Good sporting cultures produce success but success can also be a cyclical phenomenon as Australia is discovering across the board.
Barcelona have Messi, Xavi and Iniesta ... planned or plain lucky?
Not a single Australian is ranked among the world's top-10 male squash players. Only two are in the top 50. That is an astonishing fact, because there was a time in the 1980s and 1990s when a squash elite without Australia was unimaginable.
Alongside Pakistan, their players dominated the rankings, won all the important individual and team titles and generally went about exerting the kind of dominance over the sport as they did over many others.
It was an inevitable kind of dominance, because it allied a natural national affinity for sport to a set of systems and structures and produced champion after champion.
The systems of Australian sport were so superior to anywhere else's in the world they could not help but succeed.
Funding for squash in Australia has recently been cut and public courts in parts of the country are shutting down, but thanks to a continuing partnership between Squash Australia and the Australian Institute of Sports (AIS), the infrastructure remains at par, if not better, than most squash-playing countries.
Yet, no champions to match Geoff Hunt, brothers Rodney and Brett Martin, Rodney Eyles or Chris Dittmar.
A while ago, the question of their decline was put to James Willstrop, one of the leading players on the tour.
"Things are a little cyclical," he said. "Everything has its generations. England is having a very strong time at the moment. Egypt also. It's their time and has been for the last couple of years. You can't keep producing generations like Rodney Martin and the rest.
"I don't know why it would be less strong. They have their systems, the AIS but sometimes I think it is just down to luck. The systems are in place, we are trying, but we cannot just keep repeating a fantastic generation."
Willstrop hit upon one of the fundamental questions of sport, to which we keep returning: do good systems produce success, or is success a cyclical phenomena, prone to periodic emergence of exceptional talent?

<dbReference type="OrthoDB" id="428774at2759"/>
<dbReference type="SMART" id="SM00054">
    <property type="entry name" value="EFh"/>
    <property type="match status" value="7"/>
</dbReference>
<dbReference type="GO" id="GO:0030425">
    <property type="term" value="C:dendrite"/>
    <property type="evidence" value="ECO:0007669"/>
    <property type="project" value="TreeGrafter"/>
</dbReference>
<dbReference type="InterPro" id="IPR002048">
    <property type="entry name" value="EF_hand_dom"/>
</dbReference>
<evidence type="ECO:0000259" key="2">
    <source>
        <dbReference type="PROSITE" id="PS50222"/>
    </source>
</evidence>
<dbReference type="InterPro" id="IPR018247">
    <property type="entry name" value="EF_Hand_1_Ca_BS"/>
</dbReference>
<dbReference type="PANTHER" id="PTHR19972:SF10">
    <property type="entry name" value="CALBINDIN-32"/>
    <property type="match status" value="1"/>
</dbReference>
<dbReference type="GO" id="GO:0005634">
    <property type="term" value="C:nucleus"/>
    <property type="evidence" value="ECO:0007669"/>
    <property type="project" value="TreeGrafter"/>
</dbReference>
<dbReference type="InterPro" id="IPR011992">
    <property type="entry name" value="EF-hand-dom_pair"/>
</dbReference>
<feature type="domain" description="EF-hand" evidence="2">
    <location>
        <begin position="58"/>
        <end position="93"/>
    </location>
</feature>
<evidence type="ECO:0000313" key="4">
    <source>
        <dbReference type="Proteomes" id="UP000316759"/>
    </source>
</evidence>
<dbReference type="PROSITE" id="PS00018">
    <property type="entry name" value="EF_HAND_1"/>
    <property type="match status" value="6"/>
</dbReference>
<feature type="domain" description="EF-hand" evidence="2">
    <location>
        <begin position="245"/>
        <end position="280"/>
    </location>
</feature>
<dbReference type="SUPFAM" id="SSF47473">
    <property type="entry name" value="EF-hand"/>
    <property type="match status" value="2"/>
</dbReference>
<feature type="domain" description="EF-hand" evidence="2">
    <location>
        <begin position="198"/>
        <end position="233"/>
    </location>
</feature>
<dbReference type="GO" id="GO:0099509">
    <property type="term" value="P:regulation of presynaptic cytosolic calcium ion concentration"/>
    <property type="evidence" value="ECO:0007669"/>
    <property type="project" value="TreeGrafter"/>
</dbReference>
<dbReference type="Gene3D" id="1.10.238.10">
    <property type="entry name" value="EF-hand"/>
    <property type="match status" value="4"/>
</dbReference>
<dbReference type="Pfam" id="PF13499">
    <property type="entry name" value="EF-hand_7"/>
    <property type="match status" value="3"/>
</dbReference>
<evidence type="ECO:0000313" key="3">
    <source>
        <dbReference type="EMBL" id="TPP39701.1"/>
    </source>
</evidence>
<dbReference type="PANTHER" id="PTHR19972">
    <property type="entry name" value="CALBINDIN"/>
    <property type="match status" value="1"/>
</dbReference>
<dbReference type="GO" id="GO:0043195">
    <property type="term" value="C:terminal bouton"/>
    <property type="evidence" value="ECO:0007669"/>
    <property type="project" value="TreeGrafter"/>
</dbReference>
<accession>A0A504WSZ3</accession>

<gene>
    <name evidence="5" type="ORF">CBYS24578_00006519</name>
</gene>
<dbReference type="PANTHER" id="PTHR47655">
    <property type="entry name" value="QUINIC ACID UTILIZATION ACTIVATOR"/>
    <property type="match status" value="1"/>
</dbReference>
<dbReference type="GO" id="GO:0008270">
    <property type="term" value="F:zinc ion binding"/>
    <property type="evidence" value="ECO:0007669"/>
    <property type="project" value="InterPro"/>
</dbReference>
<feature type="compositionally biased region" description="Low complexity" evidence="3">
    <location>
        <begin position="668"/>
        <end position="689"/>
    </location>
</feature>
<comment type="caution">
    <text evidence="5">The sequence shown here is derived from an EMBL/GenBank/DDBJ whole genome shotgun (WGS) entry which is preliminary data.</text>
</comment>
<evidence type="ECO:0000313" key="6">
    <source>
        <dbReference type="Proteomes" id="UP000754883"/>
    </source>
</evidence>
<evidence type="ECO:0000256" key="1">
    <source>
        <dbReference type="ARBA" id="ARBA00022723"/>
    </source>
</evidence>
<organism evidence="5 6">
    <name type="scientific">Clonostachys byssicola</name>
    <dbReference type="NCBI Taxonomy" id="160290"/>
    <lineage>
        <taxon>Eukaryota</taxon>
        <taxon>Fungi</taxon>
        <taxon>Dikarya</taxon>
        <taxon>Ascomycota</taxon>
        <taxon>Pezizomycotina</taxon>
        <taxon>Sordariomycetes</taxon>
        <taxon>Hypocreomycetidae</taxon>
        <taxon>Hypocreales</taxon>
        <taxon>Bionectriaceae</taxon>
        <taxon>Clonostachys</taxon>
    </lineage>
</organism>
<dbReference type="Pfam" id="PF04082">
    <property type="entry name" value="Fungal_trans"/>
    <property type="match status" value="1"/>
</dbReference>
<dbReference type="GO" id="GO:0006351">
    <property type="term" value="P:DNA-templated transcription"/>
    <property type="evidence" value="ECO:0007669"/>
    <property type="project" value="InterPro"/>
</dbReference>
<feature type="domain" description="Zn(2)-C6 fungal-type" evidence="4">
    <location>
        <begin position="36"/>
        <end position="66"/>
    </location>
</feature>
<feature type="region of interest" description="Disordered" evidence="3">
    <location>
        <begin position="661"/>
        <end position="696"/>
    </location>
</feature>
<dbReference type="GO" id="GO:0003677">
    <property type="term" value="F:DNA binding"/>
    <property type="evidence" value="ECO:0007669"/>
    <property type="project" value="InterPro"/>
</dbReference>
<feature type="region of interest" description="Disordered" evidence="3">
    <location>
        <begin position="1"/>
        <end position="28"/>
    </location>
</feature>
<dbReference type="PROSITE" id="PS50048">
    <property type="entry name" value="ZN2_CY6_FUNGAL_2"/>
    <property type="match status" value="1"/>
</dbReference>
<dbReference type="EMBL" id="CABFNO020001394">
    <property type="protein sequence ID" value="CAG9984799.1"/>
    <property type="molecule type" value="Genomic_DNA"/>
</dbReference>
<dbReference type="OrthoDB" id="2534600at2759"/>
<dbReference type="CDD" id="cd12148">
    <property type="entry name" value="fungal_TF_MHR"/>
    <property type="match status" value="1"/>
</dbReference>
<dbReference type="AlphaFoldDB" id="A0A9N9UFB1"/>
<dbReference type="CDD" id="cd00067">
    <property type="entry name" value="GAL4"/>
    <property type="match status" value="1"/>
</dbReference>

Right now, this seems particularly relevant.
Australia's cricket team has been in steady decline since 2008, but this year it has reached a rare low: six consecutive Test losses and, like the recent shellacking at Lord's – see gallery – most have not been remotely close.
Much of the analysis has been scathing critiques of a failing system and infrastructure that was once the world's envy.
Everyone wanted to do it the Australian way, so much so that England appropriated many of the procedures and processes, adapted them, and are now beating Australia because of it.
Australia's system is still in place, but, it is argued, its priorities are wrong.
It has not progressed as the world has. The wrong people are in charge.
This is the gist, which is fine and perfectly reasonable, but does it over-egg the importance of that very system?
More pertinently, does it underplay the simple fact that the current crop of Australian cricketers is just not that good?
Look at it the other way.
When the Australian way was producing legend after legend, was the role of the system producing them overplayed?
Could it not have been just that they happened to have a bunch of great individuals emerge around the same time, and found a succession of great leaders to mould them into great sides with great cultures so that, whoever stepped in, however good they may have been, could not help but be infected with a bit of greatness?
Albert Benaiges is a fair guide on these matters.
Running the academy at Al Wasl now, he was one of the heads of Barcelona's revered La Masia academy, responsible for enshrining the Barcelona style that the world fell in love with and brought so much success.
"A working style has been achieved at Barcelona," he said.
"It is a bit of a coincidence that you have three of the best players of the world there currently."
Also, "the type of training you give is one thing, but it also depends on the market. Sometimes you have quality players available, other times you don't … it depends".
This sounds like an answer, the right one, that any infrastructure or system can only be as good as the raw materials that are fed into it.
Maybe the counter-argument, that it is the job of a good, efficient system to turn average and raw material into something superior is not actually a counter, but another valid answer.
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